Artificial Intelligence: Weak AI vs. Strong AI

This post continues a philosophical examination of Artificial Intelligence started in the previous post.

The distinction between Weak and Strong AI refers to claims about the capabilities of computers. Popular uses of the terms ‘Weak AI’ and ‘Strong AI’ are less carefully defined than their academic uses. The original terms were coined by the philosopher John Searle in 1980. Weak AI is the hypothesis that a powerful enough computer could simulate any aspect of the human mind. Strong AI—in its original intended definition—is the hypothesis that "the brain is a digital computer, and the mind is a computer program". This view implies that if a programmer types the right program into a computer console, then that program would emulate (be equivalent to) a human mind.

Imagine that we created a robot that was built with powerful computer hardware and software. Imagine that the robot was so life-like in appearance that it was indistinguishable from a human being in movement and speech. Those who accept Weak AI but reject Strong AI would say that it is logically possible to create such a computer-powered robot, but it could only ever simulate human intelligence. No matter how much computer technology advanced in the future, it could never literally be intelligence or aware, nor could it have any intrinsic rationality. It would just be a metal and silicon zombie.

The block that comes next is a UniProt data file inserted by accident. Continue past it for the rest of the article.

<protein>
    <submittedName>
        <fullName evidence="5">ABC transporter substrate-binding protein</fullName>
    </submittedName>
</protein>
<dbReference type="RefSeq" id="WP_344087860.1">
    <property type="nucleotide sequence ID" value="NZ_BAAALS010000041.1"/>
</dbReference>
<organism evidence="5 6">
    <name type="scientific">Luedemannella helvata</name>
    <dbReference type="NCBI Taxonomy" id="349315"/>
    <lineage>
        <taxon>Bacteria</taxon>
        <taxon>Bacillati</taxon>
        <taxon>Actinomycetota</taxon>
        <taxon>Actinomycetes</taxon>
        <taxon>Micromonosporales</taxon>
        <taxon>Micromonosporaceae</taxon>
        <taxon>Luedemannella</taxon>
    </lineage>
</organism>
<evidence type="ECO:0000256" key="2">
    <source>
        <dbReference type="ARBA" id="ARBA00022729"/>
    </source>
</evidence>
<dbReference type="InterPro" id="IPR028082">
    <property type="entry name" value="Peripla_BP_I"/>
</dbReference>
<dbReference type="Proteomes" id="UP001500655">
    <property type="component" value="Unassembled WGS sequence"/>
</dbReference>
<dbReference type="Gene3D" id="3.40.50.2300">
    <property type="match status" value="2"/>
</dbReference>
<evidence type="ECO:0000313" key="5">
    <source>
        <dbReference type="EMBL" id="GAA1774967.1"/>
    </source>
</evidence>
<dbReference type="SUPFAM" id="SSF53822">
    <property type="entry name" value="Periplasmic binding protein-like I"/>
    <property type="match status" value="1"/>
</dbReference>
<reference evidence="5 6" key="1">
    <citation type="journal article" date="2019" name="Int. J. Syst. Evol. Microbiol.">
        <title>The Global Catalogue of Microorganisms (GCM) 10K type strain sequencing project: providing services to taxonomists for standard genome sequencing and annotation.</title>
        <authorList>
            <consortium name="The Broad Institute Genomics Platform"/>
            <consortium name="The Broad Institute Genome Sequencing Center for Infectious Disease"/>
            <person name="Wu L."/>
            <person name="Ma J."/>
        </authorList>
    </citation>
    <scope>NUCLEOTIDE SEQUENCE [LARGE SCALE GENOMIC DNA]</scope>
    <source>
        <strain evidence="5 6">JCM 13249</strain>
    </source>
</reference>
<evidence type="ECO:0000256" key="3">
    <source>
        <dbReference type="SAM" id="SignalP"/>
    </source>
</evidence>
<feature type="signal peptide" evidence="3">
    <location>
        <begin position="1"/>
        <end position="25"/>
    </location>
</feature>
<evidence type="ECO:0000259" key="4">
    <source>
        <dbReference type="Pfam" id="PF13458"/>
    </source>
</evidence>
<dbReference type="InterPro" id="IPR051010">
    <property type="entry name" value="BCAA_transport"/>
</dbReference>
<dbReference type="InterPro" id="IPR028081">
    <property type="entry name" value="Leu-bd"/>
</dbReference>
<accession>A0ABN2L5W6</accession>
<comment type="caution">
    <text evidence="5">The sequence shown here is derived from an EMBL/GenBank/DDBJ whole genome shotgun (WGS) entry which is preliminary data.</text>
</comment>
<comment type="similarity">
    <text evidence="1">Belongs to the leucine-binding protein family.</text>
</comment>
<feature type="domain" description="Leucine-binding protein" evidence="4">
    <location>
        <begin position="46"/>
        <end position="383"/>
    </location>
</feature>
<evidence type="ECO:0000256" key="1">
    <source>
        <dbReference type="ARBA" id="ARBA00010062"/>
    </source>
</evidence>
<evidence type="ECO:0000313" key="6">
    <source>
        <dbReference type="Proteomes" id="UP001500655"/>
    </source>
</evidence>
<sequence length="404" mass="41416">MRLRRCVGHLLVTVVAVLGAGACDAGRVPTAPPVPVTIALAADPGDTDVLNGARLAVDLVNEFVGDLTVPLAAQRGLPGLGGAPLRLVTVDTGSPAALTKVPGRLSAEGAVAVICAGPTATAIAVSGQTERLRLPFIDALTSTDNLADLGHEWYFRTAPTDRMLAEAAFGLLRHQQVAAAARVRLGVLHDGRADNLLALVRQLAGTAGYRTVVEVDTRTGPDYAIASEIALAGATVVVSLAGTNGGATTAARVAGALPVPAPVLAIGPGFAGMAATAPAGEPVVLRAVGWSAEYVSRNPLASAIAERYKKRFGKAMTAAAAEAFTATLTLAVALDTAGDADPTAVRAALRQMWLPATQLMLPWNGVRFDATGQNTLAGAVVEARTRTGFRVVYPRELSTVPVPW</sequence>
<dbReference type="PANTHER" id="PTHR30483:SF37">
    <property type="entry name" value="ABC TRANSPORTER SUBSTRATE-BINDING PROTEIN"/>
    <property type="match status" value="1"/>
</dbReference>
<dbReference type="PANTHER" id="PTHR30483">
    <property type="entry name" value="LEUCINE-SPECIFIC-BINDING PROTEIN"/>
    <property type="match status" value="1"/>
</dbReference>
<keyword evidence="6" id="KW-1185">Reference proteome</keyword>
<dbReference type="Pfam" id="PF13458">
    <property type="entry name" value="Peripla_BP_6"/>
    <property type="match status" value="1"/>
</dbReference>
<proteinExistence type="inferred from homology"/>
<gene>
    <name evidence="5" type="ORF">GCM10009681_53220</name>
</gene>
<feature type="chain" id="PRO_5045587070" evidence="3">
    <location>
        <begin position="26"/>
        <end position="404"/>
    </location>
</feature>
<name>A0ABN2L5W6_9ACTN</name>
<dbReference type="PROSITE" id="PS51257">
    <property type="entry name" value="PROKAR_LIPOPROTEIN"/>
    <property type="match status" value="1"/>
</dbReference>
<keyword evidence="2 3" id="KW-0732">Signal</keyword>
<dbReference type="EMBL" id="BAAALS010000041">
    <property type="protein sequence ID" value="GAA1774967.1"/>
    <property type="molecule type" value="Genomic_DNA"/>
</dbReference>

Some assume Strong AI and believe that creating consciousness is simply a matter of creating the right computer program (Philosophers Daniel Dennett and David Chalmers). Others reject the view that consciousness is intrinsically computational but accept Weak AI that computers could hypothetically simulate any aspect of human consciousness (John Searle). Others reject both Strong and Weak AI believing that there are some aspects of the human mind that not even a computer could simulate (Mathematical physicist Roger Penrose).

Weak AI Computer software + hardware alone can simulate every aspect of a human mind.
Strong AI Computer software + hardware alone can emulate a human mind.

One can reject either Strong AI or Weak AI and still believe that we could hypothetically create an artificial machine that could literally be conscious. However, that machine could not be a computer. It would have to be a machine that is much more powerful than a computer. According to one theory, a machine could emulate the human mind if it reproduced the causal mechanisms of the human brain that cause consciousness (assuming we will eventually understand how those mechanisms work). More on this in later posts.